Pensions, salaries eyed as auditor general set to release OPG report
OPG boss Tom Mitchell is the top earning public servant on the 2011 Sunshine List with a $1.8-million annual salary. (Sun files)
Ontario is looking at electricity worker pensions and public executive salaries as the province’s auditor general gets set to release her annual report.
As the Toronto Sun revealed, Ontario Power Generation will be the focus of a highly critical auditor’s report that will likely focus on pensions and expenses.
On the day before its release, the Ontario government announced it has appointed Jim Leech to provide advice on making electricity sector pension plans “more affordable and sustainable,” noting these plans tend to require a lower share of contributions from employees while providing generous benefits that are eventually passed on to customers.
“The intent, of course, is to try to ensure that we have a system that’s affordable and sustainable ... protects taxpayers going forward,” Finance Minister Charles Sousa said.
OPG spokesman Jacquie Hoornweg confirmed the organization was audited but did not provide any details on the findings.
The audit goes back 10 years, well before OPG launched a business transformation initiative to restructure the company to lower costs, she said.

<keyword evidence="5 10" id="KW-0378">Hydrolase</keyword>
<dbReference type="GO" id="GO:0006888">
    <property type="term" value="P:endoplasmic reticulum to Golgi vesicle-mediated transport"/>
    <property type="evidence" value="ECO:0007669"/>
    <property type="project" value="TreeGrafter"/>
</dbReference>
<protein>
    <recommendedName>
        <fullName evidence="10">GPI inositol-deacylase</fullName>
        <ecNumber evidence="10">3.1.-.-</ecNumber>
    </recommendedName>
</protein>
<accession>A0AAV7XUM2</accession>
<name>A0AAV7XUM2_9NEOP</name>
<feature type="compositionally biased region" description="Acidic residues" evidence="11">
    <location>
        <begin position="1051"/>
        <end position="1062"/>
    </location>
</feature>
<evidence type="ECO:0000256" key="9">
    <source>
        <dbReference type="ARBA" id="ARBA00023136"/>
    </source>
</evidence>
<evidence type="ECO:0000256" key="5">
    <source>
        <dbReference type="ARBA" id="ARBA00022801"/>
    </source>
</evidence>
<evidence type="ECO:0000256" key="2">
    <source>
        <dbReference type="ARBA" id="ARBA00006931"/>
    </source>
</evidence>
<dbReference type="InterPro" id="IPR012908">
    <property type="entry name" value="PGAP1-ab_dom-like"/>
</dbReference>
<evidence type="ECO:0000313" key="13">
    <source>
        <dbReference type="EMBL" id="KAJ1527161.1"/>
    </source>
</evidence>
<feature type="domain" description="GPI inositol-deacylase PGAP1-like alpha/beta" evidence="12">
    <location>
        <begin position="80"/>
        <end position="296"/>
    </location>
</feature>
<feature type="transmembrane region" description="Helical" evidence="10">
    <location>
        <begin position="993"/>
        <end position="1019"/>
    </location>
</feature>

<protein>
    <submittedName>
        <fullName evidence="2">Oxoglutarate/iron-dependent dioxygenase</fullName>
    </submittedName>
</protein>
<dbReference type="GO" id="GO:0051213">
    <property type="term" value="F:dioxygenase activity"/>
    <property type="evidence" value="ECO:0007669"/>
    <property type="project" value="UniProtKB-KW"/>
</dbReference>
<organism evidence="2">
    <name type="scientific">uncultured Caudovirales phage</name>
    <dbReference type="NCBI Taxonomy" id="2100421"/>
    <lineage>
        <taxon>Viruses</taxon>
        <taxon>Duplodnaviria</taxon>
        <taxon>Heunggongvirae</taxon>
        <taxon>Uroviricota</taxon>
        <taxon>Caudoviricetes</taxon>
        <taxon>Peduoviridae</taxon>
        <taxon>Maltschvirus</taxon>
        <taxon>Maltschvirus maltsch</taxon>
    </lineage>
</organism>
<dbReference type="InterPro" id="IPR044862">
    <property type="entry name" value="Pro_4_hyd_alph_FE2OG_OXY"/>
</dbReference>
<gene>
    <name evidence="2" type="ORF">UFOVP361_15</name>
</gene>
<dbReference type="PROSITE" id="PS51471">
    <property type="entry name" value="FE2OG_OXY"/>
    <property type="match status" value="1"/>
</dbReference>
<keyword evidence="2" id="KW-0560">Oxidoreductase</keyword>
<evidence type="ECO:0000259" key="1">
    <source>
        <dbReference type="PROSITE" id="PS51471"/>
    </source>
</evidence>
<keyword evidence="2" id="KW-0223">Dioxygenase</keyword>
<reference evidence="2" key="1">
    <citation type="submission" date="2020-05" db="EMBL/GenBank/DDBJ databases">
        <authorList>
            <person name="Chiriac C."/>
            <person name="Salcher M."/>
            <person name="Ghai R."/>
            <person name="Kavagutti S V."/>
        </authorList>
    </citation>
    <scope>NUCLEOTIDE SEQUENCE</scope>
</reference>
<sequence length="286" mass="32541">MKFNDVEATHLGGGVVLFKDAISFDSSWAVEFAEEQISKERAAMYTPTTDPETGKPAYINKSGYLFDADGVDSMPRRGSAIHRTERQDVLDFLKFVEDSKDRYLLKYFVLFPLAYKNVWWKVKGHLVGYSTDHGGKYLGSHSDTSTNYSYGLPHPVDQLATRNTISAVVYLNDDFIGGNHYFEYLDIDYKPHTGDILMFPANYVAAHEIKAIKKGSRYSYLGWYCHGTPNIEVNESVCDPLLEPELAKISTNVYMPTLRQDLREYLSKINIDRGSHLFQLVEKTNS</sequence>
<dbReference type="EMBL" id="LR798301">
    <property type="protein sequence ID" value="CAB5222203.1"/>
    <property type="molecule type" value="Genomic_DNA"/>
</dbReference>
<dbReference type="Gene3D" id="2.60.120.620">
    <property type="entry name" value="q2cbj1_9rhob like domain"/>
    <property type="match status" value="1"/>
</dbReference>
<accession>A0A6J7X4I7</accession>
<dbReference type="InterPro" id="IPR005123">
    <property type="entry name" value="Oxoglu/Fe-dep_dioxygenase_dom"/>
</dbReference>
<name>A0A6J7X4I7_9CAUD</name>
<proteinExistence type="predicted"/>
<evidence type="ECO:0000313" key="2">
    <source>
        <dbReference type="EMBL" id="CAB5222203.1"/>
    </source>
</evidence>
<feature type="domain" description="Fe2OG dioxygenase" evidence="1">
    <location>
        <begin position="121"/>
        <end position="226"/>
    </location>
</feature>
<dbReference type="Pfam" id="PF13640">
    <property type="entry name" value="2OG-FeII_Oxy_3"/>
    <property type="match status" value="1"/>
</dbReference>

“We have been undergoing a lot of change in the last few years — and our commitment is to change — but we absolutely would be the first to say we are not perfect and we still have more to do and further to go,” Hoornweg said. “It takes time ... there are (historical) things that people fought for and so we have to respect collective agreements and we have to work with the unions to recognize that the world is changing.”
The public electricity generator is one of several planned value-for-money audits to be released in the first annual report by auditor general Bonnie Lysyk on Tuesday.
Other audits were planned — but not yet confirmed — for autism programs, Ministry of Energy, Land Ambulance, ServiceOntario, Ontario Parks and HealthForceOntario.
In what may be another signal of what’s in store, Liberal House Leader John Milloy announced the government will introduce legislation in the spring that will allow for a hard cap on public sector executive salaries.
According to the Sunshine list, OPG president and CEO Tom Mitchell was the highest paid civil servant at $1.7 million last year and nearly 8,000 OPG workers pulled in more than $100,000.
Hoornweg said OPG’s share of the generation pie has been shrinking with the arrival of private sector power agreements and the organization must become more efficient to reflect that change, she said.
“The structure that was in place was already not making sense in light of the decreasing revenue and is going to make even less sense as we move forward,” she said, adding OPG is cutting the number of staff by 2,330 through attrition for $1 billion in savings.
Hoornweg said expense policies — a frequent target of auditors — have been updated as part of the business transformation initiative to adhere to new provincial government standards.
Prior to the revision, OPG staff was entitled to bill alcohol for entertainment-related expenses such as dinners with stakeholders but that is no longer the case, she said.